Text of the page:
Brown seeks legal advice on stem cell research
A proposal to bring stem cell research to Bermuda is still in the works, even after the Government rejected it, according to Ewart Brown, the former Premier.
Dr Brown is seeking legal advice on his medical deal with the stem cell company Stemedica, which he maintains got turned down for “purely political reasons”. The plan dates back to 2007, but encountered controversy over the island's lack of a regulatory framework, in which patients with no other resort would come to the island to participate in clinical trials.
It resurfaced early this week when e-mails were shared with this newspaper, in which Dr Brown took to task both Michael Dunkley, the Premier, and health minister Jeanne Atherden for their role in the denial of his proposal.
The Stemedica idea was pitched last year, but turned down after a six-month wait, with Dr Brown telling The Royal Gazette that he had been referred by the minister back to a research committee at the Bermuda Hospitals Board.
Saying the island lacked any experience to vet a proposal in such a field, Dr Brown maintained that the plans had been given the green light by the Western Institutional Review Board in the United States.
“They are an international independent review board, and they approved the project. A little-known fact is that we have now received seven consecutive approvals from that agency,” Dr Brown said.
“When the new government came in, somebody decided that was insufficient, and we should get passed by a local research board. What kind of local research do we have?”
He said that “hurdles” had repeatedly been placed over the past three years.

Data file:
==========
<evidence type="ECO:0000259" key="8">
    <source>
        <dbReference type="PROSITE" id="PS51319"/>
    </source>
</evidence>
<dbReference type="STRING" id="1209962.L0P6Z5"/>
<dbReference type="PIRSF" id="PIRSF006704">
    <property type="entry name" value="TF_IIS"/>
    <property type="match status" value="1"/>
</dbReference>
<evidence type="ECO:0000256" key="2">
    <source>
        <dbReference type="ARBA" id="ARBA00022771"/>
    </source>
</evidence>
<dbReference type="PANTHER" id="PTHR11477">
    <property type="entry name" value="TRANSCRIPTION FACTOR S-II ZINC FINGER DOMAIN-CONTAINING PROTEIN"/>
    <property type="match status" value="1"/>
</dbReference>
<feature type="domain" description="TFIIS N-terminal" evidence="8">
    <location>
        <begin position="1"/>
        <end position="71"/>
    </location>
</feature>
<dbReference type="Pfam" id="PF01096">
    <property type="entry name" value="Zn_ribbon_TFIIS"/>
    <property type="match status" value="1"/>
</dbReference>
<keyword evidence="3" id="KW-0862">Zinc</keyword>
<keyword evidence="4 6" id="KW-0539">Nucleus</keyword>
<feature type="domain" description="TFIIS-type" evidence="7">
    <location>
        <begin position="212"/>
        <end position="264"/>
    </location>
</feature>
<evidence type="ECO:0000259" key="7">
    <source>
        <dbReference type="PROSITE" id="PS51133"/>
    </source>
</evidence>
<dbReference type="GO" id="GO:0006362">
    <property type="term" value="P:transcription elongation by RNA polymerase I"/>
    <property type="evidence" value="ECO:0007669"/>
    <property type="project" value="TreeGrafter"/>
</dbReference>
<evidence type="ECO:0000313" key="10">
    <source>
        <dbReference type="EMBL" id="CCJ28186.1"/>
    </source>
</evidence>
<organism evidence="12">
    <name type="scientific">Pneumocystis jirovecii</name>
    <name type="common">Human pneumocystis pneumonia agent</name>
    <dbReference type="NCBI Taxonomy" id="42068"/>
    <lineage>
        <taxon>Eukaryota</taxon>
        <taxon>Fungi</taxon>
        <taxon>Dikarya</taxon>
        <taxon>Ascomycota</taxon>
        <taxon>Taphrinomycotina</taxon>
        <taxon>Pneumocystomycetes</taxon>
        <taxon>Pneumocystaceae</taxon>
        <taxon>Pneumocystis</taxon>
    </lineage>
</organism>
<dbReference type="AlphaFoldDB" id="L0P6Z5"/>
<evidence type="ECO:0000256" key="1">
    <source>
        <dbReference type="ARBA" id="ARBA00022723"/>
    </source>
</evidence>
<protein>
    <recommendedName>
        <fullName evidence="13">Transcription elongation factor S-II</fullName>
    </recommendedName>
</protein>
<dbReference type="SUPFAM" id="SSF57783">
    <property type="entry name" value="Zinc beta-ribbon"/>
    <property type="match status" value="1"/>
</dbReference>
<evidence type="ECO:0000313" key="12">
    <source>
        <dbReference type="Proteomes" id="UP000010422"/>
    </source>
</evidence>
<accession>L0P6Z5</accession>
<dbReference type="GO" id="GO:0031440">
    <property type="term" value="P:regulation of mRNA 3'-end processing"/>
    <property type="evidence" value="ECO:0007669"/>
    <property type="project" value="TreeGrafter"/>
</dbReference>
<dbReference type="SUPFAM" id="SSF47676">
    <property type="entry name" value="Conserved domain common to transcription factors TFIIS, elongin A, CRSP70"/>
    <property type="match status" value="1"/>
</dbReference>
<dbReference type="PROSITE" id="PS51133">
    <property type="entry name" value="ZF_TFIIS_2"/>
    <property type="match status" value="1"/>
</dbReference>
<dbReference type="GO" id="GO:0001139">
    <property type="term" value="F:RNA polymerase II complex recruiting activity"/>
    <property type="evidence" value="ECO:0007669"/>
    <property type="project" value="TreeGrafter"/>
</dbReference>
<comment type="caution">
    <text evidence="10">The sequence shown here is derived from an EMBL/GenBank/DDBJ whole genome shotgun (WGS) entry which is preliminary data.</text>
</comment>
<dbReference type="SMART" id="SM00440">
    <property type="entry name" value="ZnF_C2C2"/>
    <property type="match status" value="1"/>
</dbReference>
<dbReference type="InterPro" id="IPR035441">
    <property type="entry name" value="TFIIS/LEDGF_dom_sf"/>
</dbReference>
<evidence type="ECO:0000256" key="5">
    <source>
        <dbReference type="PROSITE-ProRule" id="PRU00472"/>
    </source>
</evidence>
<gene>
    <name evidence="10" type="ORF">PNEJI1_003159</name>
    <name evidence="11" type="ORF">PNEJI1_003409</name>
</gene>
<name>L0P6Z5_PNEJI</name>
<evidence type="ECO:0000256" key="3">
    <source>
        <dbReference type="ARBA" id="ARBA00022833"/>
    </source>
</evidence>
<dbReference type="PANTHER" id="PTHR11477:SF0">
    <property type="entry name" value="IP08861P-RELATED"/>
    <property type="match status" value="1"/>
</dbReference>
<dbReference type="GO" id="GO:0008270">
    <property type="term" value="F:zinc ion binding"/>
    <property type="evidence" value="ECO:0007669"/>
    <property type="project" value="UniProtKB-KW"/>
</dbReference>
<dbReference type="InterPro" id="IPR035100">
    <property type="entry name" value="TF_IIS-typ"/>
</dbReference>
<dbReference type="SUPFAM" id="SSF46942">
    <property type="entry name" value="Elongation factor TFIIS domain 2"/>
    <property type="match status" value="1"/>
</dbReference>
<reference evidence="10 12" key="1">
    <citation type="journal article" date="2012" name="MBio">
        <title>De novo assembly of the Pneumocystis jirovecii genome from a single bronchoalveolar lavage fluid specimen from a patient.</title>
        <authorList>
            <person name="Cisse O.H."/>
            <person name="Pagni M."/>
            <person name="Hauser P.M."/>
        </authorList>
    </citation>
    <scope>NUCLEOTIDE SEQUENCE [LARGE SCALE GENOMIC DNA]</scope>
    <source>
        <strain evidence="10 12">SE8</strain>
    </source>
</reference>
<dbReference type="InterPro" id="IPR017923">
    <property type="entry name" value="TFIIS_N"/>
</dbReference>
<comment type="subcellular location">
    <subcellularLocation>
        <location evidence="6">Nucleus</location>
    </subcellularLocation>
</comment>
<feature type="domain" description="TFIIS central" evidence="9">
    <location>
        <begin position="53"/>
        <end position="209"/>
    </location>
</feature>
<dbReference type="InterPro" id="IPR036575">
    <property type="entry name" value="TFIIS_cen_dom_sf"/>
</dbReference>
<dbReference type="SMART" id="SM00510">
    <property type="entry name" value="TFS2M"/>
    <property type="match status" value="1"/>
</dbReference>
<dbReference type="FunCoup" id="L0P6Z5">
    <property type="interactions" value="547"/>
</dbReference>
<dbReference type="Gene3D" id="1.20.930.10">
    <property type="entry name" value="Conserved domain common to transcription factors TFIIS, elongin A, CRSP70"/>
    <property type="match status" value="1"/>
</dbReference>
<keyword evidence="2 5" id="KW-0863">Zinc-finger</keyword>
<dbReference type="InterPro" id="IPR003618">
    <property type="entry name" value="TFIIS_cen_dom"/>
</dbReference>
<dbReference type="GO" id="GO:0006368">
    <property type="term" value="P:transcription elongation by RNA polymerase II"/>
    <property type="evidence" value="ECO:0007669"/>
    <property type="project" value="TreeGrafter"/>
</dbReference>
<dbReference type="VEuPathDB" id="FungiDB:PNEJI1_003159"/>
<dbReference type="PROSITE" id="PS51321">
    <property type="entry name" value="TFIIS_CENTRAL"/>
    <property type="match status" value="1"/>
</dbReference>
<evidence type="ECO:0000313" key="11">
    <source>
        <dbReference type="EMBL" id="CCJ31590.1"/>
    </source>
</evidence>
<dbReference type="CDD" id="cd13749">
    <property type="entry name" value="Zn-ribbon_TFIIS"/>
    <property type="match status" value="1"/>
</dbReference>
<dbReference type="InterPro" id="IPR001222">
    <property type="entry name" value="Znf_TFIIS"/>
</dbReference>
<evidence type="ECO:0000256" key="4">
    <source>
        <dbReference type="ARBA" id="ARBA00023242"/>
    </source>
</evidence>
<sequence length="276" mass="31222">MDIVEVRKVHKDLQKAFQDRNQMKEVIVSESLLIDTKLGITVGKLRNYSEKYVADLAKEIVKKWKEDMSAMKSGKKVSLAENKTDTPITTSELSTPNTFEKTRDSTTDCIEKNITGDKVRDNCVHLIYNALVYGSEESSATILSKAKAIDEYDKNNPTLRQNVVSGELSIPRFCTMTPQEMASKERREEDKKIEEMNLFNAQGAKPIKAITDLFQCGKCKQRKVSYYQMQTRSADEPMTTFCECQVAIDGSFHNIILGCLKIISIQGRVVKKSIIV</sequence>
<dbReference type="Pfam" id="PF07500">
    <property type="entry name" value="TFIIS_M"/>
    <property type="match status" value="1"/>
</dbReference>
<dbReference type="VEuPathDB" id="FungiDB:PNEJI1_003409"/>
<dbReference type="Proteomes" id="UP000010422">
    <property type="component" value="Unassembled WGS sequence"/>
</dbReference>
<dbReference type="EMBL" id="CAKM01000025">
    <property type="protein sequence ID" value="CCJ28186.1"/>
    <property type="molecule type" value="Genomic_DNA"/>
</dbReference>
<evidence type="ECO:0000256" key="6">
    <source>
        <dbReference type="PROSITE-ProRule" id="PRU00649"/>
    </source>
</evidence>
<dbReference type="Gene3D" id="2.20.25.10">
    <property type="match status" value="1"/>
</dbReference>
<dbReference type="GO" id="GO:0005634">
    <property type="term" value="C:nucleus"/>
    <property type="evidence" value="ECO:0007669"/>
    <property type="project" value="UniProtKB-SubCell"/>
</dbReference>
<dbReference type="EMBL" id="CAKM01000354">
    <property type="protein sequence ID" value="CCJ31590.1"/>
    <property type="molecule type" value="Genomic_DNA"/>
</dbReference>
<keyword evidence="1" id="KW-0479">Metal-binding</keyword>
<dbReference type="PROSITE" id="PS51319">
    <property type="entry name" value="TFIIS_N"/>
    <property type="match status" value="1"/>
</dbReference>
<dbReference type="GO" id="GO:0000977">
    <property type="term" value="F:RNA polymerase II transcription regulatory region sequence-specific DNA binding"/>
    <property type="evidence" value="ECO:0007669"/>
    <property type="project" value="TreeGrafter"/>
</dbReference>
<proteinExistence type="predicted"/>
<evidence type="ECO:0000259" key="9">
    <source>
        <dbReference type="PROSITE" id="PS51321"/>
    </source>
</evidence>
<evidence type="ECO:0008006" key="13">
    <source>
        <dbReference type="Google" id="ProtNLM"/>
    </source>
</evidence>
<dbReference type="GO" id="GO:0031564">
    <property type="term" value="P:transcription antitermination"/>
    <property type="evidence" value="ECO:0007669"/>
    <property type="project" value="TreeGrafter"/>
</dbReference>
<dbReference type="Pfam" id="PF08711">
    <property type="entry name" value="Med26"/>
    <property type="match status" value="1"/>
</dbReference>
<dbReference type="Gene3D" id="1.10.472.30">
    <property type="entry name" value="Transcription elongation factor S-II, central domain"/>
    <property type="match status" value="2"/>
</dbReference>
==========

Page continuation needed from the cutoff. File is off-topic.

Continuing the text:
“They asked questions; we answered,” he added. “We knew that it was essentially a blockade.”
Dr Brown maintained that the local group repeatedly contended that its questions had been inadequately addressed, prompting the group to approach Cabinet last year.
“They appeared to be impressed,” he said. “We waited six months for an answer, and by this time we had spent over $400,000.
“I told them they had to give some weight to the fact that the largest review board in the world had said we were good to go. BHB could still monitor it, but they don't have experts.
“We left, confident that they would let us go ahead. The health minister said we would have to go back to the research committee.”
Calling the response “outrageous”, Dr Brown added: “That's why I have concluded that the opposition is not medical, not ethical; it's political.”
A ministry spokeswoman said last night: “In March, the Ministry of Health and Seniors did encourage Dr Brown to resubmit his application, once complete, to BHB's Research Ethics Sub-Committee.”
Asked about initial concerns over a lack of regulations for new and largely untested procedures, Dr Brown said guidelines had been in train under the Progressive Labour Party government.
He also dismissed suggestions that the plans had sought to take advantage of “no option” patients desperate to try any remedy.
“There is no money to be made,” he added. “If so, it's a break-even operation.”
Dr Brown said that he was now seeking a legal opinion for his next options.
Meanwhile, Stemedica has announced that it is beginning clinical trials in the US on Alzheimer's disease treatment.
Update: this story has been amended to clarify that Dr Brown's proposal was not turned down by Cabinet but by the Research Ethics Sub-Committee of the Bermuda Hospitals Board.